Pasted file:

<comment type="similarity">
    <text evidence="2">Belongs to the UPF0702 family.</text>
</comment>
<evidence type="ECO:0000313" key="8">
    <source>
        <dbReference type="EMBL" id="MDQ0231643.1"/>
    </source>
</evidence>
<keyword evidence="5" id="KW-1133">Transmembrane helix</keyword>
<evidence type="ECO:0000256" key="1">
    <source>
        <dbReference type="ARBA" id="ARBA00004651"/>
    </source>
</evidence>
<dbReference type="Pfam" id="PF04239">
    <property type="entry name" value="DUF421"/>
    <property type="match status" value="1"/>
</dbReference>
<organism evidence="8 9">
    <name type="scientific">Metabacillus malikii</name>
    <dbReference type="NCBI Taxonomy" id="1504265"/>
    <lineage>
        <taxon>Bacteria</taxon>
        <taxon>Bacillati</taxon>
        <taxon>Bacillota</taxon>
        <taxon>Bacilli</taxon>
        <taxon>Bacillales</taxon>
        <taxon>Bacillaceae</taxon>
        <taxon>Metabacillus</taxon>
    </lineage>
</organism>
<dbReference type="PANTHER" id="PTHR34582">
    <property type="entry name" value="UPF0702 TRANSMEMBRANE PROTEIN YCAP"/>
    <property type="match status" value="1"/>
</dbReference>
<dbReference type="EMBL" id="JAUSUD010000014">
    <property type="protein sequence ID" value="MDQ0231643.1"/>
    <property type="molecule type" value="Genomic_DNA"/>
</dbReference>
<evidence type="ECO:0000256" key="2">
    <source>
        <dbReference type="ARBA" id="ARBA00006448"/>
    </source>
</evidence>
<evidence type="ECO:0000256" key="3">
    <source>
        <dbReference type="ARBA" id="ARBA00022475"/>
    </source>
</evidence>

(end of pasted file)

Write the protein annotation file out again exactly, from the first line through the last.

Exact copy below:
<comment type="similarity">
    <text evidence="2">Belongs to the UPF0702 family.</text>
</comment>
<evidence type="ECO:0000313" key="8">
    <source>
        <dbReference type="EMBL" id="MDQ0231643.1"/>
    </source>
</evidence>
<keyword evidence="5" id="KW-1133">Transmembrane helix</keyword>
<evidence type="ECO:0000256" key="1">
    <source>
        <dbReference type="ARBA" id="ARBA00004651"/>
    </source>
</evidence>
<dbReference type="Pfam" id="PF04239">
    <property type="entry name" value="DUF421"/>
    <property type="match status" value="1"/>
</dbReference>
<organism evidence="8 9">
    <name type="scientific">Metabacillus malikii</name>
    <dbReference type="NCBI Taxonomy" id="1504265"/>
    <lineage>
        <taxon>Bacteria</taxon>
        <taxon>Bacillati</taxon>
        <taxon>Bacillota</taxon>
        <taxon>Bacilli</taxon>
        <taxon>Bacillales</taxon>
        <taxon>Bacillaceae</taxon>
        <taxon>Metabacillus</taxon>
    </lineage>
</organism>
<dbReference type="PANTHER" id="PTHR34582">
    <property type="entry name" value="UPF0702 TRANSMEMBRANE PROTEIN YCAP"/>
    <property type="match status" value="1"/>
</dbReference>
<dbReference type="EMBL" id="JAUSUD010000014">
    <property type="protein sequence ID" value="MDQ0231643.1"/>
    <property type="molecule type" value="Genomic_DNA"/>
</dbReference>
<evidence type="ECO:0000256" key="2">
    <source>
        <dbReference type="ARBA" id="ARBA00006448"/>
    </source>
</evidence>
<evidence type="ECO:0000256" key="3">
    <source>
        <dbReference type="ARBA" id="ARBA00022475"/>
    </source>
</evidence>